I am falling apart again, and at this point skirting another hospital admission on account of a relapse of the autoimmune stuff, but hoping to continue skirting it and levelling off soon. Time will tell.

It's always time that is the deciding factor.

Keeping on keeping on.

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The boys are doing great.

Enough about them.

I'm on the job hunt. I am 3 courses away from graduating university - since the 3 year bachelor of arts degree I will be getting has taken me 10 years thus far, I anticipate my graduation to be sometime around 2013.

In the meantime I have discovered that one cannot actually pay their mortgage with smiles, and no matter how much my kids like bologna, eventually even they tire of eating it.

So I'm on the hunt for employment.

Here's the dilemma: Tyler starts kindergarden, and for this year it is on Day 1, 3 and 5 of a rotating 6 day school schedule. Now who the hell decided on a rotating 6 day school schedule? I think school administrators are just looking for ways to skrew with parents now.

Add to that the fact that I get IVIG treatments every 2nd tuesday and spend the next 3 days feeling about as chipper as a drugged up sloth with the flu.

So... my availability for September is as follows: the first Monday and Wednesday (or 'Wodensday' if you prefer to give the old Norse God and Wednesday's namesake it's due credit) of the month, the third Wednesday of the month, and *maybe* the last Friday.

I'm not thinking my potential employers will leap at that...

So the job hunt continues. I've been hounding a few newspaper editors hoping one of them will mistake me for an actual writer with some actual talent, or maybe just pity me enough to throw money at me for writing jibberish.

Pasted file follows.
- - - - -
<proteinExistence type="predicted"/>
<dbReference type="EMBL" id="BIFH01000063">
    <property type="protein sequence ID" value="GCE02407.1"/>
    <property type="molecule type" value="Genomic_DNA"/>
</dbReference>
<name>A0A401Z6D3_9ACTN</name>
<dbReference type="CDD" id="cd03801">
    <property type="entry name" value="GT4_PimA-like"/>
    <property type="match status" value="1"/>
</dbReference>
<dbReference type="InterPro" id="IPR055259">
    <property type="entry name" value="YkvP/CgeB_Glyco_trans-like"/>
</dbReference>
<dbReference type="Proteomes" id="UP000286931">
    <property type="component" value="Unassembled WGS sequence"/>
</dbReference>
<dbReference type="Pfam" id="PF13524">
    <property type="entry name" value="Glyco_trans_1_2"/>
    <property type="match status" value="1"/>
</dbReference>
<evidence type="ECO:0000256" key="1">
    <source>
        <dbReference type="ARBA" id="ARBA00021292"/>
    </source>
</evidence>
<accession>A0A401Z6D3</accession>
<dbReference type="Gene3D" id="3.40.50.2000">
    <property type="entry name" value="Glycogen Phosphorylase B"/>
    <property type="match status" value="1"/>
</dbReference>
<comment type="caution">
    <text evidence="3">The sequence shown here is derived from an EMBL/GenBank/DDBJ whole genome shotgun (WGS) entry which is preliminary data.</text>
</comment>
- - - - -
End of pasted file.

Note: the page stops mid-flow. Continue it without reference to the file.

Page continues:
Not sure how well that retirement plan will work.

In the meantime I am considering selling a kidney. Though Im not sure many people would want it. I'm sure it's a lovely shade of pink.... would go well on a mantle? Im dissapointed that ebay explicitly states in its terms of use that selling body parts or organs is forbidden... not sure how else to break into that market.

Well - time to stop rambling - off to try my hand at the loom.


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Enough Said.

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Today we went to the beach.

Today we ate sandwitches with real sand in them, and didn't mind.

Today we put a lifejacket on Tyler and let him splash and play and chase his cousin Charlie in the water for 2 full hours.

Today we helped Brandon bury his teenage cousin and shaped the sand into a mermaid (thanks Kyle!).

Today I cleaned a full inch of sand out of the bottom of my bathtub at the end of the day.

Today we put 2 very tuckered little boys to bed.

Today we all got a little darker skin, and a little sunnier dispositions.

Tonight we went for a walk past the house that was burnt in the deadly fire up the street on Friday.

Tonight we washed some of the firefighter gear dad wore to the fire Friday morning.

Tonight we are goign to bed comfortable that we double checked all our smoke detectors.

Tonight we're counting our blessings, and are thankful everyone under our roof will be safe in bed for one more night.

Tonight we're feeling lucky, and remembering that EVERYTHING can change in an instant.

Looking forward to more todays (and hopefully no more Fridays).


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1. Tyler learned what 'dense' means (as in dense meat). Try explaining 'dense' to a 5 year old.